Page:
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There are some kaiju that I just can’t decide if it could take over or not. Hedorah is a big pile of sludge and pollution. It’s a living creature though, so it has to be organic right? Would the Thing melt if it tried to assimilate Hedorah as the people turned into skeletons in the movie? What about Biollante?

I don’t see a reason that the Thing couldn’t take over a big plant monster. But outside of The Thing From Another World, where it’s made of plant matter, it’s never replicated this kind of organism. Biollante is part animal, so could it replicate only that part? Or how about this. Destroyah itself is a bunch of tiny trilobites. So would the uninfected ones notice the change in the others and break apart before the Thing could finish? I don’t know, Kaiju are weird.

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All of this aside, there are plenty of more traditional beasts to choose from. Rodan, Ghidorah, Varan, Baragon, Battra, Megaguiras, the MUTO, Kong, Anguiras, and way too many more to count. That said, time once again becomes a factor here, as well as the problem of stealth. Flying foes might be tough to get to. I think it’s feasible to hide underwater and infect Ebirah, Titanosaurus, or Manda. None of these are really the heaviest of hitters, but might give the creature some breathing room to start taking risks, infecting kaiju more out in the open. If it does manage to get someone like Ghidorah, can it replicate the lightning breath?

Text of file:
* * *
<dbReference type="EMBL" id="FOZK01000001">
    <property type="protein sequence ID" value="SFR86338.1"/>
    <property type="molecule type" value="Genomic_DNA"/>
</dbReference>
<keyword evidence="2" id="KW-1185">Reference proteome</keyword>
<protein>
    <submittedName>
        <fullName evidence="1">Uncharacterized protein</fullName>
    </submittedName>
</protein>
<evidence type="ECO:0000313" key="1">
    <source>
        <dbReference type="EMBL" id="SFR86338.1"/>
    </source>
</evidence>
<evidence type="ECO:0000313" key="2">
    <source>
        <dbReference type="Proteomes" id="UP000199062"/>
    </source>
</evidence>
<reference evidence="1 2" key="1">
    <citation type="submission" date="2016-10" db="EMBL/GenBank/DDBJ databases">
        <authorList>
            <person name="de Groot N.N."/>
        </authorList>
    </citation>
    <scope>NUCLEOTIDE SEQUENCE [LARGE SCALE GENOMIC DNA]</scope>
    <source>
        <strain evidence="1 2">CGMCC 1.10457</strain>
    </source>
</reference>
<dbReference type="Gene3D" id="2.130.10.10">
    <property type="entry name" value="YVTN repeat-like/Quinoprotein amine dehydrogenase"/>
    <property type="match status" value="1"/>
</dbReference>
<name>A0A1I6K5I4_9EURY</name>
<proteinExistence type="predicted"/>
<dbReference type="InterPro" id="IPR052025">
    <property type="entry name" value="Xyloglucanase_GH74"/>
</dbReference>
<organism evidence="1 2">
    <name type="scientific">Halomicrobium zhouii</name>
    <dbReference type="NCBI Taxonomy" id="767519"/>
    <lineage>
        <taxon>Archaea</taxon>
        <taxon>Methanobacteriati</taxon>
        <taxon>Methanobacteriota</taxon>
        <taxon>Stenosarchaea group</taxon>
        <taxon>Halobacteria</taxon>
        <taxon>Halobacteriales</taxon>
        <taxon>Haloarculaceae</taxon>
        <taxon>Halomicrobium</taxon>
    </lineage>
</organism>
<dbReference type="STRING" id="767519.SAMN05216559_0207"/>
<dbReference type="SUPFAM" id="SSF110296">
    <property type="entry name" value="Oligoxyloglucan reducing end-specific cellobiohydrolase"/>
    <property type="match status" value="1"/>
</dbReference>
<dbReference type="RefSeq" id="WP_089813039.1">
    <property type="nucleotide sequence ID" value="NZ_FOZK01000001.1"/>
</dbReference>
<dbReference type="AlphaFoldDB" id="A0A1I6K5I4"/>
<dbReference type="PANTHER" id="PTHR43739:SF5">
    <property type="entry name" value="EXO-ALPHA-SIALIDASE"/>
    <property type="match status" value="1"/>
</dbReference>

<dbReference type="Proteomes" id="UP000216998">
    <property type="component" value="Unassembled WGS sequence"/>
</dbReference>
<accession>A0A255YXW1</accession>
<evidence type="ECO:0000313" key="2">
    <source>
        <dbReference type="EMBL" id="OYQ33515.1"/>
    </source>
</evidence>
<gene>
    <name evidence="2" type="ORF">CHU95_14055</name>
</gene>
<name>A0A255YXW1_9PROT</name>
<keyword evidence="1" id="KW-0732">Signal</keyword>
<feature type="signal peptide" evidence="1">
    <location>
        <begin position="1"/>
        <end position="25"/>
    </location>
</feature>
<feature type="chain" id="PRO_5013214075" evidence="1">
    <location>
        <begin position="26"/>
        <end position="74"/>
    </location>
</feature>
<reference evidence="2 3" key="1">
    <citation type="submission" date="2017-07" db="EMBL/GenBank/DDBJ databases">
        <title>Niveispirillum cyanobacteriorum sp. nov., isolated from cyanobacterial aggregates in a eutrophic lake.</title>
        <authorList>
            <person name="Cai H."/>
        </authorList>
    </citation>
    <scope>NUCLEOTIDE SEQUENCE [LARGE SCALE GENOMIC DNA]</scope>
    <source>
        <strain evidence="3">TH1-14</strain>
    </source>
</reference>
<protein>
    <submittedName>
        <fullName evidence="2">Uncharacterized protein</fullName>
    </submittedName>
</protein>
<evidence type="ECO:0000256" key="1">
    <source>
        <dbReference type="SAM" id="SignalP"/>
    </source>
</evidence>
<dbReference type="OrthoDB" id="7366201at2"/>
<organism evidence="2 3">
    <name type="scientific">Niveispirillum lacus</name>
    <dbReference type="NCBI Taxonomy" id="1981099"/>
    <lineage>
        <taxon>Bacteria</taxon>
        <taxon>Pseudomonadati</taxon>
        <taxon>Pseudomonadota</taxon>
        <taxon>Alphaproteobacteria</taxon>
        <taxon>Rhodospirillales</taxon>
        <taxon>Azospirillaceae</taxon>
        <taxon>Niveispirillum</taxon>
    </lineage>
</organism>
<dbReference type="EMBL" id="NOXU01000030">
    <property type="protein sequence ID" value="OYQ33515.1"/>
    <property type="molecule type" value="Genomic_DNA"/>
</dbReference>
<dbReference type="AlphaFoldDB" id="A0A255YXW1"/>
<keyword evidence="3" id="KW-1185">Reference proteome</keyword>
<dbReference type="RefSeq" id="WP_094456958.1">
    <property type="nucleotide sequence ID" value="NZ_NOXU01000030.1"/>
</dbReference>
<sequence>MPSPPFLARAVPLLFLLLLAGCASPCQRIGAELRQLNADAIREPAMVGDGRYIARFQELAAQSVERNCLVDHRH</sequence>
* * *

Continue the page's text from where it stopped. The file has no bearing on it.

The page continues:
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Kill it with fire!

Carpenter kept the workings of this creature’s biology at least a little vague on purpose. We’re thinking about it way harder than anyone intended us to. And we’re throwing this Thing into a situation it wasn’t written for. There’s a lot of questions that we don’t have answers for, but we can look at its behavior to make our final decision.

The Thing can do some cool things with its body and assimilating other creatures is a neat trick, but if it spends most of the movie sneaking around in the background, there’s a reason for that. Fire will quickly dispatch it when it exposed. Godzilla’s atomic breath is a pretty great substitute for a flamethrower, and honestly, he might be blasting some of these other kaiju on sight whether he knows they’re infected or not. I think it’s certainly possible for the Thing to take over enough other kaiju to outnumber and overwhelm Godzilla. But he’s fought off multiple opponents before and the Thing just requires way too much setup and way too many risks to get its plan going. There’s almost no place to hide when you’re the size of a skyscraper.

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Who do you think would win? Make sure to let us know in the comments below or on Facebook, Twitter, or Instagram!